2: Blackburn Rovers finish top…just – 1995
Having won three league titles with Liverpool before leaving the club in 1991, Kenny Dalglish guided Blackburn into the top flight in 1992 and aided by Sir Jack Walker’s millions, made them a force in the early years of the Premier League. Going into the final day of the 1994/95 season, Rovers were 1st, two points clear of Manchester United who’d won the league the past two campaigns. Dalglish’s men knew a win at Anfield would see them win the title while Manchester United needed a win away to West Ham to stand a chance of making it three in a row. Blackburn took the lead in the first half through Alan Shearer and West Ham went in front against United with a Michael Hughes volley. However in the second half United pegged West Ham back through Brian McClair and at Anfield, John Barnes equalised for Liverpool. At Upton Park United threw everything at the Hammers as in stoppage time Jamie Redknapp’s thunderbolt of a free-kick put Liverpool 2-1 up and left Blackburn fans sweating. West Ham held out to frustrate United and as news filtered through at Anfield both sets of supporters celebrated – Dalglish and Blackburn were Champions by one point.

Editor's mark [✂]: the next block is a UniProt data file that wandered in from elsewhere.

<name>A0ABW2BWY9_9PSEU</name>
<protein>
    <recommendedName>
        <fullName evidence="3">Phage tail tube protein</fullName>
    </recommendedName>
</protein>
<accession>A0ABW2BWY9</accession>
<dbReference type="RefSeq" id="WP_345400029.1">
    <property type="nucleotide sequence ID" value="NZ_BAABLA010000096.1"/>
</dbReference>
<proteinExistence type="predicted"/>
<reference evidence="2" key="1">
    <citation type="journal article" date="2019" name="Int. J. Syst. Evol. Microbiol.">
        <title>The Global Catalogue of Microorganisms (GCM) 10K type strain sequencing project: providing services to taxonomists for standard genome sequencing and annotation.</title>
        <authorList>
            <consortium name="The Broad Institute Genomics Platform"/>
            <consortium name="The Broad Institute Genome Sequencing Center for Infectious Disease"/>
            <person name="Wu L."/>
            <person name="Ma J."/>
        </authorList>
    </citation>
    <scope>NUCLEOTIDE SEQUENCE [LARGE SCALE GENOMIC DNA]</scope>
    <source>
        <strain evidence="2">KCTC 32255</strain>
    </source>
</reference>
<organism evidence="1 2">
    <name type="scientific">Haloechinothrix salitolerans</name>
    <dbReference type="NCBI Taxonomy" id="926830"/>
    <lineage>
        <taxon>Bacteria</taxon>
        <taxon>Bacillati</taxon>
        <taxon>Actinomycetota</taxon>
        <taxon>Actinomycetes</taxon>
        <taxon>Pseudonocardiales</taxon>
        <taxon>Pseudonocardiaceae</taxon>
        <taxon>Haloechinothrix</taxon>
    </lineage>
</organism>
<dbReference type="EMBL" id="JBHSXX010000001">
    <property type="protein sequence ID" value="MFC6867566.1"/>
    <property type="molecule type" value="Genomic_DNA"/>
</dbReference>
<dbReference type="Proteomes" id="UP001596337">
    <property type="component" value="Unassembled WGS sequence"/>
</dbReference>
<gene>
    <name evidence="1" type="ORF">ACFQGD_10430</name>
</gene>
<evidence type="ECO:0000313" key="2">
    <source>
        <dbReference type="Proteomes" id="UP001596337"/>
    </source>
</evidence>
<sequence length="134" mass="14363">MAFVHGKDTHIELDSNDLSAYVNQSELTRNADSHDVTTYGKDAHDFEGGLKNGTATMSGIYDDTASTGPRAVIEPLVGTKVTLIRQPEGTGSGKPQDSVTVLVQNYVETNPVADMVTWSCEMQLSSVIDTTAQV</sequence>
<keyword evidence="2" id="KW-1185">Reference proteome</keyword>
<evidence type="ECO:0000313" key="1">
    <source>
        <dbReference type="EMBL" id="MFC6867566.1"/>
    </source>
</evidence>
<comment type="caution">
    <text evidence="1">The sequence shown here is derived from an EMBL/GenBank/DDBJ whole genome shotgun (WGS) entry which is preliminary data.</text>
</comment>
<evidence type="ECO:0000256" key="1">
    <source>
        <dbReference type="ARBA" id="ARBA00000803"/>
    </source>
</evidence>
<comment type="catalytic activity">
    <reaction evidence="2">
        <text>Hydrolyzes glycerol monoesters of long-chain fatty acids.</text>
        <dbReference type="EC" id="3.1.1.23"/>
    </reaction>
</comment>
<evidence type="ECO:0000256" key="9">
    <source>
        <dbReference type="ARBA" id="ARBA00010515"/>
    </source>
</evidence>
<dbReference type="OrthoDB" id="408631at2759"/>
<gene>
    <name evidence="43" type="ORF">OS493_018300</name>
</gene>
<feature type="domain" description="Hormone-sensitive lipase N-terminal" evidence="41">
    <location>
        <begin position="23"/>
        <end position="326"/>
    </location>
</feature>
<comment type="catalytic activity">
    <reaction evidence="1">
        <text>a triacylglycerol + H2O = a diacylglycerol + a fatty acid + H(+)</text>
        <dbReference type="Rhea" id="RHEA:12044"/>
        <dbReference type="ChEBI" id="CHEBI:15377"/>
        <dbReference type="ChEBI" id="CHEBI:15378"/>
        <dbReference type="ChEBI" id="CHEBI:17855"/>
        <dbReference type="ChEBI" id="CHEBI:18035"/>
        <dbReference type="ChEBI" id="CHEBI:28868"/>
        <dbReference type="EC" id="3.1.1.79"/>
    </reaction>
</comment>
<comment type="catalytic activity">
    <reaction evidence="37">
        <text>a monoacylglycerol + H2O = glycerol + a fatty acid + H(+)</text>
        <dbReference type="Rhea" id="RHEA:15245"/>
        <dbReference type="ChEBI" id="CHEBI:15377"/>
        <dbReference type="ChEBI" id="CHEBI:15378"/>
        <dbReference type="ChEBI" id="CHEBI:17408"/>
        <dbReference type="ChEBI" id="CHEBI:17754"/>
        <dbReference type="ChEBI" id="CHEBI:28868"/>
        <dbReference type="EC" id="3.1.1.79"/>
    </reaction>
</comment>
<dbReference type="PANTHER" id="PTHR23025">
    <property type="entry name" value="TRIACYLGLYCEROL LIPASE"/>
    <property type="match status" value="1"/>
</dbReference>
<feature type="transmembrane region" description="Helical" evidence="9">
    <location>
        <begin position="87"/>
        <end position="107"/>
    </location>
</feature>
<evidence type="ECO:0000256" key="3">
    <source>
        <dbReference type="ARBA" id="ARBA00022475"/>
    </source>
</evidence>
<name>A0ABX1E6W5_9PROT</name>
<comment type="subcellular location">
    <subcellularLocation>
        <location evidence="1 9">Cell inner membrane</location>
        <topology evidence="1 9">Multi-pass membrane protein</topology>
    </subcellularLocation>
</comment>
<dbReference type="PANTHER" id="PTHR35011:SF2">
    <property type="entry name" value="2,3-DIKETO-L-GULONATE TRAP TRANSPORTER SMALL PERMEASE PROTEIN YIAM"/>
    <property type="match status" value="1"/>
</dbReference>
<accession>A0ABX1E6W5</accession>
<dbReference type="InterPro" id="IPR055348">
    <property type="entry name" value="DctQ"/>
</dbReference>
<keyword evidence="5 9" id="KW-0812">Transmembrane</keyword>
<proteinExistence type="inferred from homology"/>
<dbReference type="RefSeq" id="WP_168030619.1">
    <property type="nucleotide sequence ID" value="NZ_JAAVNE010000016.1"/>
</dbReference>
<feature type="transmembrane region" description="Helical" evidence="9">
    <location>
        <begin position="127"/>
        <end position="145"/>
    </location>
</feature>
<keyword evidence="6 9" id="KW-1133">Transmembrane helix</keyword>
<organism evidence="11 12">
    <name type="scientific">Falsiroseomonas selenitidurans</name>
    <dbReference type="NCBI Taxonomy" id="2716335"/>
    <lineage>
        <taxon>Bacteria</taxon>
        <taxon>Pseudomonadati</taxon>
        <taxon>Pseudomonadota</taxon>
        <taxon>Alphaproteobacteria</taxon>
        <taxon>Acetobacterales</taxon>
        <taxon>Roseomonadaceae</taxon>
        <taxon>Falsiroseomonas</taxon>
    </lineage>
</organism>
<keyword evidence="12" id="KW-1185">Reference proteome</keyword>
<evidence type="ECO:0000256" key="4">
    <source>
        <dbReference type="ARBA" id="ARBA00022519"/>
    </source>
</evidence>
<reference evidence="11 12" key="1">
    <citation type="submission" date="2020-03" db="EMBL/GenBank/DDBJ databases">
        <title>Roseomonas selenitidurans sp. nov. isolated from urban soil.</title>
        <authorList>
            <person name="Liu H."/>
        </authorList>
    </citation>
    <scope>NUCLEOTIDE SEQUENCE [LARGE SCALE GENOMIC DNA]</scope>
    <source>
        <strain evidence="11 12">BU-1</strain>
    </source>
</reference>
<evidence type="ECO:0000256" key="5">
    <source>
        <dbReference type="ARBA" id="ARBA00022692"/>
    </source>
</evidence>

1: “It’s up for grabs now!” – 1989
The title race of the 1988/89 season did not just go down to the last match of the season but the last kick of the season. George Graham’s 2nd placed Arsenal travelled to top of the table Liverpool needing to win by two clear goals to deny Liverpool their seventh title of the decade. Alan Smith put the Gunners ahead in the second half but with the clock ticking away and the match entering injury time it seemed as if Kenny Dalglish’s side would win the league. Arsenal had one final say as in the 92nd minute Michael Thomas broke through midfield and poked the ball past Bruce Grobbelaar to make it 2-0 as commentator Brian Moore famously exclaimed “it’s up for grabs now!” Level on points and goal difference, Arsenal snatched the title on goals scored as Anfield was left stunned.